Home Organization The curious case of Libor Hajek in the New York Rangers organization

The curious case of Libor Hajek in the New York Rangers organization

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Death, taxes and Libor Hajekthe place of in the organization of the New York Rangers; the three guarantees in life.

The 2022 NHL trade deadline has passed and Libor Hajek is still a New York Ranger. The young Czech defender continues to defy the odds and survive countless moves and turnovers in the Rangers line-up.

While Rangers general manager Chris Drury accomplished the task he set himself before Monday’s deadline, the one move that continues to baffle fans and beat the writers is Libor Hajek’s presence in the organization.

It’s not a well-kept secret that Hajek struggled during his tenure at Rangers. His first five-game audition in the 2018-19 NHL season yielded promising results, but a shoulder injury consequently resulted in an early exit for the 24-year-old.

Unfortunately for Hajek and the Blueshirts, it’s been a downward spiral ever since.

Hajek’s season in numbers

Hajek, from Smrcek, Czech Republic, had a consummate season with time in the press box; and rightly so, as the emergence of solid 20-year-old defender Braden Schneider, along with the recent return to form of veteran defender Patrik Nemeth, has pushed Hajek further down the depth chart.

During the brief time that Hajek adapted, that is 16 games to be precise, Hajek recorded just one point; that lone point was an assist in a loss to the Florida Panthers on Dec. 29.

While point totals aren’t everything, and certainly shouldn’t be the determining factor in deciding a defender’s usefulness, it’s abundantly clear that Hajek lacks the characteristics necessary to contribute offensively.

Diving deeper into the numbers shows Corsi’s percentage below Hajek’s standards of 39.0 in the 16 games he has played.

While Corsi doesn’t go too in depth on one stat, as novelist Jules Verne could surely dig deeper, it does provide enough information to show Hajek’s poor on-ice performance this year. Other underlying stats, both offensive and defensive, have been equally commendable.

Additionally, Hajek has been on the ice for 12 goals against in those 16 games and just four of four in the same span.

Continuing the trend of poorly-kept secrets, this is an insufficient total, which is likely one of the reasons the No. 25 continues to watch from the press box above.

Which raises the necessary question, why is Libor Hajek still a New York Ranger? Or at the very least, why is he on the active roster rather than playing in the Rangers farm system with the AHL Hartford Wolf Pack?

The correct answer to such a riddle is based on Hajek having to authorize waivers to be assigned to the AHL.

Although he did spend some time with the Wolf Pack earlier this season, the thing is, it was on a brief conditioning stint, so Hajek didn’t have to go through the waiver process.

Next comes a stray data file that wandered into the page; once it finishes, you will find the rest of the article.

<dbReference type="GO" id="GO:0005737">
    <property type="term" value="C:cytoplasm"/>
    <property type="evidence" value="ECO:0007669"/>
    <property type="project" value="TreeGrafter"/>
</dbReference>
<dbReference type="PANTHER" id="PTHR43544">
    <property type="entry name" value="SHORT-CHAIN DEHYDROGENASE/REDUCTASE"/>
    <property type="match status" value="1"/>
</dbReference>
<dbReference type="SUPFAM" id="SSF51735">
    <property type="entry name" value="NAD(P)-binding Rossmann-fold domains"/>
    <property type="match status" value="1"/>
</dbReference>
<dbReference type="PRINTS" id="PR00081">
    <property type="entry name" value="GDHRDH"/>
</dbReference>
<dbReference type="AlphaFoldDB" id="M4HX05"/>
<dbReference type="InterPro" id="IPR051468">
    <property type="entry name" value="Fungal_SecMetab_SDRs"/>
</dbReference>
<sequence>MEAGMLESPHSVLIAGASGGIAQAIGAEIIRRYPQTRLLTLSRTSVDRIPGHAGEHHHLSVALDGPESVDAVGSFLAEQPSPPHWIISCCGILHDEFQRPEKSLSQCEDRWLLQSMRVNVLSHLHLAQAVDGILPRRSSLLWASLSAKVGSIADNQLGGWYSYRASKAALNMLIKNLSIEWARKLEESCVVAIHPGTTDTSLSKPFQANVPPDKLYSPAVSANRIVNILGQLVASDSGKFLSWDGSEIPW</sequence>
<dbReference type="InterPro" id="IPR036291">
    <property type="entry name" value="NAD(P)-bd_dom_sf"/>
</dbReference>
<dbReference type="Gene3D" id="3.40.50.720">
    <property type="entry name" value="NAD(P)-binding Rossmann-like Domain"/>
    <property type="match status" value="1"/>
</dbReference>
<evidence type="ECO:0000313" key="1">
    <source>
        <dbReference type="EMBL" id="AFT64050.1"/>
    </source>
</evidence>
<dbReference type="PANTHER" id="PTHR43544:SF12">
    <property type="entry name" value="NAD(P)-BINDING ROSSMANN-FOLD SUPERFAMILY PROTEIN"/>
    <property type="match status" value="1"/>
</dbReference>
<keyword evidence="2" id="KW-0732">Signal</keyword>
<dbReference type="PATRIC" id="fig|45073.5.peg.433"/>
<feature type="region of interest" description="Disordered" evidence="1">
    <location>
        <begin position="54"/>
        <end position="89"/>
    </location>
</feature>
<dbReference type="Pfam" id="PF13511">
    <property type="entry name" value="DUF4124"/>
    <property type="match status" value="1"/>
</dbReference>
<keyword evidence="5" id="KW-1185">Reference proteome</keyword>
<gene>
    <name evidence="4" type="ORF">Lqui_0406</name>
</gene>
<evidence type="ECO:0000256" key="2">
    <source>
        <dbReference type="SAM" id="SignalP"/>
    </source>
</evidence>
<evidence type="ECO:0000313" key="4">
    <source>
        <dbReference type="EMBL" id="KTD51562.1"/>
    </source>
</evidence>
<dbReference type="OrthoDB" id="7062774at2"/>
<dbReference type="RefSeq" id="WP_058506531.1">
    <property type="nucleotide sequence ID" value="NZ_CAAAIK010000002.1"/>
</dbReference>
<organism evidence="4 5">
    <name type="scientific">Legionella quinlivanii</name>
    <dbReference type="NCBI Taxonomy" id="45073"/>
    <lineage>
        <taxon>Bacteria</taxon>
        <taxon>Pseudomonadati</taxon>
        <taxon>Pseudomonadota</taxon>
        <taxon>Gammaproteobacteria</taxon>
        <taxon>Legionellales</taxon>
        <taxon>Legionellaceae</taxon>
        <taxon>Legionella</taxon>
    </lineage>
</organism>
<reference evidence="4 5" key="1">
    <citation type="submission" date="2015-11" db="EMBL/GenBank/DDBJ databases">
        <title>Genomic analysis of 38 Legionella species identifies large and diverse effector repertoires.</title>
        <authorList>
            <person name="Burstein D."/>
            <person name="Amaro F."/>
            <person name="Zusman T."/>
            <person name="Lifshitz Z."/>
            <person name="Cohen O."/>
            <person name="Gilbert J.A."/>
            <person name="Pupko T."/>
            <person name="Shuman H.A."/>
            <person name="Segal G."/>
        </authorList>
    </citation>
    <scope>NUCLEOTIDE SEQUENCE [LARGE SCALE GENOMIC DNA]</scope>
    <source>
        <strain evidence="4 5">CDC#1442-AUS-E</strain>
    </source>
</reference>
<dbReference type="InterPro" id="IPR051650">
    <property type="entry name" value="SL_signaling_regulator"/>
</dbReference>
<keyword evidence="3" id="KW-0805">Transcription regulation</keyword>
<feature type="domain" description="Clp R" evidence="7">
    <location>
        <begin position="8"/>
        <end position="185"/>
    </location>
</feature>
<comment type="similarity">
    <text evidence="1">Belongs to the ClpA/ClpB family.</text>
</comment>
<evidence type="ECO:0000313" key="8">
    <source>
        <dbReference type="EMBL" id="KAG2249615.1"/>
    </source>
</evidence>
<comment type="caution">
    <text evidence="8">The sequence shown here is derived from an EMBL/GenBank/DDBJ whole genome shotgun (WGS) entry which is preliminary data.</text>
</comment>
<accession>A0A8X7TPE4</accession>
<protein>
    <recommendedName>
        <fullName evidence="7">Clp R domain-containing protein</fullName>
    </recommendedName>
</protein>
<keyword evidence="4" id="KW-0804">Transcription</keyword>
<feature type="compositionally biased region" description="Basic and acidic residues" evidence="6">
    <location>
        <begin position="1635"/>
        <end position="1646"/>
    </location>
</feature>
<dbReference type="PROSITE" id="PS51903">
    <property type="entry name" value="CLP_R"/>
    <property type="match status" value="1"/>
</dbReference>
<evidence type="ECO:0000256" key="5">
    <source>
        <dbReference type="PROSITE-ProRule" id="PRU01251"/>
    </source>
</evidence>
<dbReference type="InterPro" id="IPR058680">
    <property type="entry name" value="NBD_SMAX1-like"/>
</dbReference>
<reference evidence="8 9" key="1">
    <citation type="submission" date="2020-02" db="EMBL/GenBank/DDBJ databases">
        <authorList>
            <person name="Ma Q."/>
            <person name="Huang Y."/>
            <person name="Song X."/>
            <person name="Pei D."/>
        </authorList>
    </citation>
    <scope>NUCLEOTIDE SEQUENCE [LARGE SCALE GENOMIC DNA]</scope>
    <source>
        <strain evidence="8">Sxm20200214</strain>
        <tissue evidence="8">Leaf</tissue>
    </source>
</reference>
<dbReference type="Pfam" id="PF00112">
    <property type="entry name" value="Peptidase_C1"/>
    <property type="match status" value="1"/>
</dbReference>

If Rangers attempt to assign Hajek to AHL Hartford, they must accept the risk of losing Hajek to waivers, and therefore receive nothing from his departure.

Would another team try the young defender, despite his inferior game? Hajek’s low cap, $874,125 on a one-year contract, may suggest that a struggling team with a questionable decision-making history like the Ottawa Senators could potentially pull Hajek off the waiver wire.

Poor commerce and high expectations

Ultimately, Hajek’s place on the roster appears to be solidified by the trade disaster that brought him to New York in the first place.

On February 26, 2018, then Rangers general manager Jeff Gorton made a big move by star defender and team captain Ryan McDonagh with JT Miller at Tampa Bay Lighting in exchange for Vladislov Namestnikov, prospects Brett Howden and Libor Hajek , a 2018 first-round pick (28th overall – Nils Lundkvist), and a 2019 conditional first-round pick (became a second-round pick because Tampa didn’t win the Stanley Cup, 58th overall – Karl Henriksson ).

By then, around 3 p.m. at the time, Libor Hajek’s place on the list was set in stone. No matter how poor the on-ice product was, it would play.

Gorton had emphasized acquiring Libor Hajek in the deal, as Hajek was seen as a potential replacement for McDonagh later on.

Hindsight is indeed 20/20, and this trade is well known to be an albatross. The acquisition and insistence on making the young Czech defender the centerpiece of such a massive trade was always going to place high expectations on Hajek.

As unfair as that may be, it’s a natural fact of professional sports. So, here we are.

Hajek hasn’t played well but the insistence on justifying this particular trade and ensuring Rangers receive some sort of value from the move will mean Hajek has a home on the Rangers roster barring a potential trade for something of significant value.

So it looks like Rangers are caught between a rock and a hard place.

It’s a new regime, but the idea remains. Rather than a curious case, it was perhaps an unfortunate case of high expectations and hype that resulted in the ongoing Hajek experiment.